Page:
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May 30, 2024 - last updated
Machine Learning

Unlocking the hidden pitfalls of data sampling

Nimrod Carmel
Nimrod Carmel

Nimrod is a Senior Software Engineer at Aporia.

7 min read Jun 19, 2023

While data sampling seems practical, you’re putting your data at risk. Let’s say you’re knee-deep in deploying your regression model. You’ve collected a massive dataset to ensure high-quality predictions, but you’re facing a roadblock – effectively monitoring the sheer volume of predictions. You decide to employ data sampling for monitoring your models’ output. Sounds like a practical solution, right? However, while presenting certain benefits, data sampling brings with it a multitude of risks and challenges.

In this blog, we’ll look at the good, the bad, and the bias of data sampling, and present a more resilient and reliable solution to monitor and track your ML models in production. 

Why data sampling sounds ideal

Most legacy and open source ML observability solutions employ data sampling for a reason. It presents a relatively cheaper and more efficient solution in the fast-paced world of machine learning. Let’s look at some key benefits of using sampling in ML observability

  • Computational efficiency: Monitoring big production datasets can be expensive due to the computational demand needed. By using sampling, and looking at a smaller, representative chunk of data, you can still get model insights but use way fewer computing resources. 
  • Focus: Analyzing the complete dataset may cause engineers to lose focus, getting caught in the noise instead of identifying significant trends or issues. Sampling can highlight core data patterns and common anomalies more clearly, allowing ML teams to focus on mission-critical tasks.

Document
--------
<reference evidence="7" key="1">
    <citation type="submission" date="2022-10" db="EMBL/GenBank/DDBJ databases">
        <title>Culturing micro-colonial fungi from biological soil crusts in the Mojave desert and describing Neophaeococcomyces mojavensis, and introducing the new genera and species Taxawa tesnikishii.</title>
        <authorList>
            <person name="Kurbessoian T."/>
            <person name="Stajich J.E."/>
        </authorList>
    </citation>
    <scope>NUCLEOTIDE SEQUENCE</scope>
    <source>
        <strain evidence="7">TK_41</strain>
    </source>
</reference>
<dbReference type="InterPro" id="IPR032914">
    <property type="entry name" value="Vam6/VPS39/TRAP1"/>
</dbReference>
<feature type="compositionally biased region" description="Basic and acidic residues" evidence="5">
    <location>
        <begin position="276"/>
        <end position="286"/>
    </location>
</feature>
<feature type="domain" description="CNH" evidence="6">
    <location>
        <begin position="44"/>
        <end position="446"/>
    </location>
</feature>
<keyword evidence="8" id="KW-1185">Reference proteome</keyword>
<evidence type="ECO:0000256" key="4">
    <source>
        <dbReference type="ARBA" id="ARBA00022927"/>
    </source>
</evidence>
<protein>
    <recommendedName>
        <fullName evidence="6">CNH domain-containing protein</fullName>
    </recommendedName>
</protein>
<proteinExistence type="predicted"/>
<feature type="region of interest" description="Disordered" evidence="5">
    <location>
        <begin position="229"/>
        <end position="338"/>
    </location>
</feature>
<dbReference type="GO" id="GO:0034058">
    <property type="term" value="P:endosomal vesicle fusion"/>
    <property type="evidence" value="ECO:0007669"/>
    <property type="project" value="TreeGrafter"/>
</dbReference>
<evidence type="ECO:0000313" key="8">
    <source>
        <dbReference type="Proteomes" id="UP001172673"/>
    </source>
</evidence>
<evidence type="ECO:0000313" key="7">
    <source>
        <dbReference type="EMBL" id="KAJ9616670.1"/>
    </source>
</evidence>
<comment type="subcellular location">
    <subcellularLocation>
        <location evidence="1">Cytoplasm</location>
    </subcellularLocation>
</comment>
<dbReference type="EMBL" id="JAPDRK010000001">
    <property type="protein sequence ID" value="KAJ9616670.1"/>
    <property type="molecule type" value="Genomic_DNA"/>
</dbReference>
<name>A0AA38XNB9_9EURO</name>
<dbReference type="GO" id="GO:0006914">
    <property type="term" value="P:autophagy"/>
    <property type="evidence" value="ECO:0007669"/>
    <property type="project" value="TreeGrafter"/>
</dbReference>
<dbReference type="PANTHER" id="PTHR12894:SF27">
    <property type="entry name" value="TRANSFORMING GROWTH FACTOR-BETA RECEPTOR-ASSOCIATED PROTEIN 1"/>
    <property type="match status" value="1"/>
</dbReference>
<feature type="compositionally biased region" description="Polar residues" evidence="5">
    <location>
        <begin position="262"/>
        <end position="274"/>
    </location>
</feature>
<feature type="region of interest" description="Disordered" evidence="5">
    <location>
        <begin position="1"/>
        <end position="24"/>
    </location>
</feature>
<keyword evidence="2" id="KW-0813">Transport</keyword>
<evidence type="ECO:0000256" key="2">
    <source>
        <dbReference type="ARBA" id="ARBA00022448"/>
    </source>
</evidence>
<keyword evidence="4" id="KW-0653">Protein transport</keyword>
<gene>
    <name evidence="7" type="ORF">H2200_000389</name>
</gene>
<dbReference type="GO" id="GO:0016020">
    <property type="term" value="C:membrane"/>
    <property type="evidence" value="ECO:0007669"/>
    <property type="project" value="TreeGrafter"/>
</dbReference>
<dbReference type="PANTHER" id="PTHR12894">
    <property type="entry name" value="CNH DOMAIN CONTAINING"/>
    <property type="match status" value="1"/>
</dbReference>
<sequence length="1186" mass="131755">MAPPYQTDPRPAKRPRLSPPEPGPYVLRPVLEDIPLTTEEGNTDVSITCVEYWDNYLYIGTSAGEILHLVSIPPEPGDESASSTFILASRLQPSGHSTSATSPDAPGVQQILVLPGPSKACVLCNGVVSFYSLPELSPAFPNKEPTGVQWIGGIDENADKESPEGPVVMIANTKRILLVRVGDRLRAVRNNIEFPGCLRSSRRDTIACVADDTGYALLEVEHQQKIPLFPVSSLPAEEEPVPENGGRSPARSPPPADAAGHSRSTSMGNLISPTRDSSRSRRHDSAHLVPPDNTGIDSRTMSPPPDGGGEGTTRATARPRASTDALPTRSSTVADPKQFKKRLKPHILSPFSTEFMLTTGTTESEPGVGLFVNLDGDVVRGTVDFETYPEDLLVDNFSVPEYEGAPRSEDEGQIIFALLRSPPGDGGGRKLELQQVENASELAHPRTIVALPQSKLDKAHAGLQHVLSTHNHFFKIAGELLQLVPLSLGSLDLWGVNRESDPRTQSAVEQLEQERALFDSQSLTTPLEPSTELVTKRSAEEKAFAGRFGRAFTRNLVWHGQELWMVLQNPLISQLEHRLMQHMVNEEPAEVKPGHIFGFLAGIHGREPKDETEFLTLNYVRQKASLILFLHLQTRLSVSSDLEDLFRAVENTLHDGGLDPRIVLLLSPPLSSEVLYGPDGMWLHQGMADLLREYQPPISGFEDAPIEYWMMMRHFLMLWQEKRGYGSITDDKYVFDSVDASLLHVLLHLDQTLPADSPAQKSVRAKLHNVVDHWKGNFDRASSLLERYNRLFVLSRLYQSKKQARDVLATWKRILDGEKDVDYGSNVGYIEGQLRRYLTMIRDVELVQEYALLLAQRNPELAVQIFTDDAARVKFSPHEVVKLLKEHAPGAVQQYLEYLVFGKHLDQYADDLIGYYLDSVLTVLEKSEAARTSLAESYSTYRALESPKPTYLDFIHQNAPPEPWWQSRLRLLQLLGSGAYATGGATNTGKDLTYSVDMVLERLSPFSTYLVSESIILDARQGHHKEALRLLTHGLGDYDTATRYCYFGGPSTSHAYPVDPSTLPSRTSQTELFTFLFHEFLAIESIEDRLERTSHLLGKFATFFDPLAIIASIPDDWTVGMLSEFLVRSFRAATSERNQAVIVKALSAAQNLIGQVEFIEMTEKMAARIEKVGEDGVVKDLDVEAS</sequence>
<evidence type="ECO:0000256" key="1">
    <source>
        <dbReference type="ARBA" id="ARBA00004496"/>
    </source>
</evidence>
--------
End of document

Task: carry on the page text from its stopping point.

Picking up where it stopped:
• Decrease in storage requirements: Sampling reduces the amount of data to be stored for monitoring and observability purposes. With computation efficiency in check, this can lead to additional savings in storage space, resources, and associated costs.

While this does paint data sampling as an obvious go-to, there are critical pitfalls when riding the sampling train to reliable ML observability, and we can quickly see how these advantages turn into costly headaches.  

The unpredictability of statistical uncertainty

Imagine relying on monitoring a subset of your production data, expecting it to represent the larger set. It’s a considerable gamble, right? Data sampling introduces a significant risk of statistical uncertainty. No matter how rigorous your sampling strategy is, you may not capture the complete diversity of your entire dataset, resulting in missed opportunities and undetected issues with your models’ performance.  

This misrepresentation introduces bias and variance into the observation of your ML models’ behavior. Using skewed data can prevent you from accurately identifying issues with your ML applications in production. This is the inherent problem with sampling – it provides only a subset of the full information, leading to limited observability.

What the uncertainty looks like

Creating a model begins with sampling real-world data, introducing an inherent error rate due to imperfect representation. The goal is to fit the model optimally to this data while avoiding overfitting, which introduces further uncertainty. Then enters model observability, often utilizing data sampling in legacy solutions, adding another layer of uncertainty, and increasing the chances of detecting false errors. Refining the model based on these perceived errors, especially using monitored data for retraining, can inadvertently infuse more uncertainty, underscoring how data sampling in ML observability contributes to both shaping models and the uncertainty in this field.

The underlying problems of ML uncertainty

We’ve established that by sampling, you risk losing crucial information and correlations that exist in the complete dataset. Consequently, you might miss important details, leading to decisions based on incomplete information, and the lingering risks of duplicating production data (which we’ll discuss more in a second). This causes 3 common problems that we frequently see with ML practitioners using legacy ML observability tools: 

  1. Data Drift: Changes in data distribution over time can be hidden when monitoring sampled data, threatening the reliability of machine learning models.